Hugo Morvan wrote:Worm excrements contain chitinase, plants absorb this through their roots and can use it to fend off insects. Chitinase weakens their exoskeleton, so they prefer to move on to another food source. Create a worm friendly environment !
Ash Jackson wrote: I think he called them a "brachted wasp," but googling was not much help.
He said, "plant the Alyssum next to your cabbages, and you'll have fewer aphids."
Ashley Cottonwood wrote:Hey Mathew that's a great question!
This brainstorming thread is to help develop the PEP program aka "Permaculture Education according to Paul"
So really I'm trying to reiterate someone else's perspective, you can look up Paul's work, but here is my brief summary in relation to aphids:
In this permaculture perspective, you are trying to identify if there is an imbalance in the system that you are managing. As many people have stated above, they have identified that there wasn't necessarily a in imbalance in the system, but rather an individual weak plant and 'doing nothing' was the solution. That the aphids weren't a problem but a functioning part of the system as a whole.
In other situations it may have been a soil health issue or a lack of habitat for beneficial. In these cases, putting in effort to mitigate the problem results in a long term impact on the system. Sort of a "one and done" solution, although you'd have to continue to make observations to see if your inputs were effective.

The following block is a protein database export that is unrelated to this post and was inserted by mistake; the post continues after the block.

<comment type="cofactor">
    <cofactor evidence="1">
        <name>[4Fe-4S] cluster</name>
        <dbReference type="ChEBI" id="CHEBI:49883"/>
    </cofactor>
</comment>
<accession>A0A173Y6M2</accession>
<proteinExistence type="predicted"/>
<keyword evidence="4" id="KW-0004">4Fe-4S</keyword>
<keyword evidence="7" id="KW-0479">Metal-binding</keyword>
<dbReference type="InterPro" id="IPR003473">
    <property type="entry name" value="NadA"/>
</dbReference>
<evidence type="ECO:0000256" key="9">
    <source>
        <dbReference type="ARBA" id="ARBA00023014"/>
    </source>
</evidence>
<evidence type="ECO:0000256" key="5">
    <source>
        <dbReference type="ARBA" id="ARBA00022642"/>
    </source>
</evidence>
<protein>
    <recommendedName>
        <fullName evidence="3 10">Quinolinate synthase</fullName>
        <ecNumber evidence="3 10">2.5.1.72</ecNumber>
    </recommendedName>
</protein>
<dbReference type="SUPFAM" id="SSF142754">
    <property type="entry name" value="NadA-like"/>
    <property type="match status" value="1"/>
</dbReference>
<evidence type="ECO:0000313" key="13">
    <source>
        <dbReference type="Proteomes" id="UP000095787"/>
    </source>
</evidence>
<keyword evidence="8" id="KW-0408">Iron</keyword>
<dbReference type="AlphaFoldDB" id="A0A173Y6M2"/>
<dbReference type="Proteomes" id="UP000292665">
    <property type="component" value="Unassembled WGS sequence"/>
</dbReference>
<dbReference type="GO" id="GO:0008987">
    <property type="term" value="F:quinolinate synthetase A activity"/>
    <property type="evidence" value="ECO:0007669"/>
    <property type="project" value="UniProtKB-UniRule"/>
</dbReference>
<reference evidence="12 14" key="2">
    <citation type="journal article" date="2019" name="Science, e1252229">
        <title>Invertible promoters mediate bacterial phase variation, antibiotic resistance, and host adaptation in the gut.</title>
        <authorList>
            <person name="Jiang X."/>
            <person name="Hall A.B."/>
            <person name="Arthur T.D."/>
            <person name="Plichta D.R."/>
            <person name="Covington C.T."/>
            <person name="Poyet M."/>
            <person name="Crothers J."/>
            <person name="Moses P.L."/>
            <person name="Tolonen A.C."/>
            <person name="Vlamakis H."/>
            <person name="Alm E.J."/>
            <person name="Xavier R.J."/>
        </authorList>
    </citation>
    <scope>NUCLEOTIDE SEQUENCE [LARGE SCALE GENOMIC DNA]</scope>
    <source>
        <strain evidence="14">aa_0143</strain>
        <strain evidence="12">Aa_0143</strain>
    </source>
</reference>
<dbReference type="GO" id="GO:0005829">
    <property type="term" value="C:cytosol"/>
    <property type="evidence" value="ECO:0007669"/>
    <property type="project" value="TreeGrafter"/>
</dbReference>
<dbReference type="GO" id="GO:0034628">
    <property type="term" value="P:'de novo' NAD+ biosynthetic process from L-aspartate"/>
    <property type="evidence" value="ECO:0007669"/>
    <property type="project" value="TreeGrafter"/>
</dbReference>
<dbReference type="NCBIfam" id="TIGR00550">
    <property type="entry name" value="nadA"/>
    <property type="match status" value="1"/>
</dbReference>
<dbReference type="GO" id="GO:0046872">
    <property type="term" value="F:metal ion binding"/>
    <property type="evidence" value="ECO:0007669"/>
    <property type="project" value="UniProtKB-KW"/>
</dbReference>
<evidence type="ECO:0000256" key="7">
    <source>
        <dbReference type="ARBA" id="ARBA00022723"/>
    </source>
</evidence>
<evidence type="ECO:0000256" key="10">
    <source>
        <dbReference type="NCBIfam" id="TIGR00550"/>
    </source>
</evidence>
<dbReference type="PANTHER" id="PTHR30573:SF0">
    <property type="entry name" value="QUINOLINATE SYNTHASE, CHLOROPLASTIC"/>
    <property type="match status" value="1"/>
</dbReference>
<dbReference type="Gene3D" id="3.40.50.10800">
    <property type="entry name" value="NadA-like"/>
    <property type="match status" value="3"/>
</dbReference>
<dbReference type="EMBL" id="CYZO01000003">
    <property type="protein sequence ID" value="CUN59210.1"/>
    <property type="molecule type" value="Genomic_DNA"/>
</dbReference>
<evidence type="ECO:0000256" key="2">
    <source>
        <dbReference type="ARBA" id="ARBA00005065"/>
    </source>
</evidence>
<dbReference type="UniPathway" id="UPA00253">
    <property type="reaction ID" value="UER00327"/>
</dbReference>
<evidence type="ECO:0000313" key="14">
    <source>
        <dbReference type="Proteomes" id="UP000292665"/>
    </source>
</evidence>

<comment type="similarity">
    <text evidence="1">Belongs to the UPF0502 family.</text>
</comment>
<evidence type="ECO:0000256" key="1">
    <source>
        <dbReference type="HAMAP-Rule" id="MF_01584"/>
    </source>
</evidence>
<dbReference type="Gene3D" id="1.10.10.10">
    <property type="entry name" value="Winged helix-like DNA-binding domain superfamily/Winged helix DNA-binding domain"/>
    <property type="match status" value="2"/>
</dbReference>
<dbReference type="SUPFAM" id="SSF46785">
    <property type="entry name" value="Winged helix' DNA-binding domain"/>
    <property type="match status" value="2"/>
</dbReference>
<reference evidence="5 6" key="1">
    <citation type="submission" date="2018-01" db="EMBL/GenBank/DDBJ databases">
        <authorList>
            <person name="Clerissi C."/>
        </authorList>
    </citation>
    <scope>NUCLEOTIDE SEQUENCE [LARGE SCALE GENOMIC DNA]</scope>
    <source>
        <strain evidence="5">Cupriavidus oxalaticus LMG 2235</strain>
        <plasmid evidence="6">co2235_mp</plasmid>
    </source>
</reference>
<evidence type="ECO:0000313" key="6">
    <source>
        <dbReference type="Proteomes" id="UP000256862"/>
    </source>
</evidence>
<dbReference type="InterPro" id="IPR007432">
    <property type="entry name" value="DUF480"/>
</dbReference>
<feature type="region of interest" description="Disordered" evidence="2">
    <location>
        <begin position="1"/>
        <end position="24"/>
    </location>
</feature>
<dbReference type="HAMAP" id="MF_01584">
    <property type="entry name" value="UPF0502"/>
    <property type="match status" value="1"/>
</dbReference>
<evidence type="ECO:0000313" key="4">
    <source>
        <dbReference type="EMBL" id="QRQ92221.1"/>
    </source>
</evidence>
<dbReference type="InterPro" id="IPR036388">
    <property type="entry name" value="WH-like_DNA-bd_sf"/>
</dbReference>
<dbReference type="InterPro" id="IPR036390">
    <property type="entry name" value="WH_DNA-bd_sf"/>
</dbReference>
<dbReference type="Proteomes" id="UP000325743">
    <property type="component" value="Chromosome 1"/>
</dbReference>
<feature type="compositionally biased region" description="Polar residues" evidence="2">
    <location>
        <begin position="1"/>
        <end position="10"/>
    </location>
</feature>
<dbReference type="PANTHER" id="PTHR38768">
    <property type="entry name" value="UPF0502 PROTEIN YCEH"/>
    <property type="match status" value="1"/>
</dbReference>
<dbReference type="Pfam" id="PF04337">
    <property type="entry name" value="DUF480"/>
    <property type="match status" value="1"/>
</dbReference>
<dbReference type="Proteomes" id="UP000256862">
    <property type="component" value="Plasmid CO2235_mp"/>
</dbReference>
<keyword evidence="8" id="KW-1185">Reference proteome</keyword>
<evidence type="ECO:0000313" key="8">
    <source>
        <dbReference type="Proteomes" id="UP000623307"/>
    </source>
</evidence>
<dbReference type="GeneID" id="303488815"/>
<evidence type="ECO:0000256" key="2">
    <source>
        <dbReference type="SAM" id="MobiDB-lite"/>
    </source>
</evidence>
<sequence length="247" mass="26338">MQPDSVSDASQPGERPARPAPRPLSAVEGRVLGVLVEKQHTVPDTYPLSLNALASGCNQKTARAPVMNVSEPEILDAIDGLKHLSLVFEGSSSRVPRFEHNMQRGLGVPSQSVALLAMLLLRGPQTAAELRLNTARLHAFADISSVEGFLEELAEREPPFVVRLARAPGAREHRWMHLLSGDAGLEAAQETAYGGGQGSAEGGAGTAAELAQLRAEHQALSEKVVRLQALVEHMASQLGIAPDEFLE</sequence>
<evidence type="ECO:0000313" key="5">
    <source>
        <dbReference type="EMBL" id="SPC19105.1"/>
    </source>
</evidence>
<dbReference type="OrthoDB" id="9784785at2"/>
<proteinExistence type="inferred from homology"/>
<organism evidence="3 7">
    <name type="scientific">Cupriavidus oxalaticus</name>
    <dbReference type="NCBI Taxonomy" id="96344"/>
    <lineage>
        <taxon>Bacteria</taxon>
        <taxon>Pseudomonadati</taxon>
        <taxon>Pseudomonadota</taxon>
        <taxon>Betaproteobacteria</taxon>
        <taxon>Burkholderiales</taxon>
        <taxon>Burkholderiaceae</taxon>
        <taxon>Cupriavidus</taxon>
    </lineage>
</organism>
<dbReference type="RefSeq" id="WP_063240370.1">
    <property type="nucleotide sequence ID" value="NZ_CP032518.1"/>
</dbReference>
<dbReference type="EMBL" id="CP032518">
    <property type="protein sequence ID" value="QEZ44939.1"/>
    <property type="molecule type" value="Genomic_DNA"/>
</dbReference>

What this thread was trying to avoid was mitigating a problem by having to repeated apply an input: DE, sprays, squishing. This is because they are seen as a band-aid solution and not addressing the imbalance as a whole.
In short, aiming towards "wholistic management".
Hopefully that makes sense!
paul wheaton wrote:Point 1: when squishing aphids, use your thumb. That way, you can hold your thumb up for everybody to see and say "see! I have a green thumb!"
paul wheaton wrote:I think an important part of aphid control is ant control. A lot of times, the ladybugs cannot get to the aphids as long as there are ants. So the ant issue needs to be mitigated.
Interestingly, he has observed that the presence of aphids without gap until the autumn has led to aphid predators eating the asian fruit fly drosophila suzukii, which is a recent arrival in Europe with a big impact on cherry, grape, and soft fruit.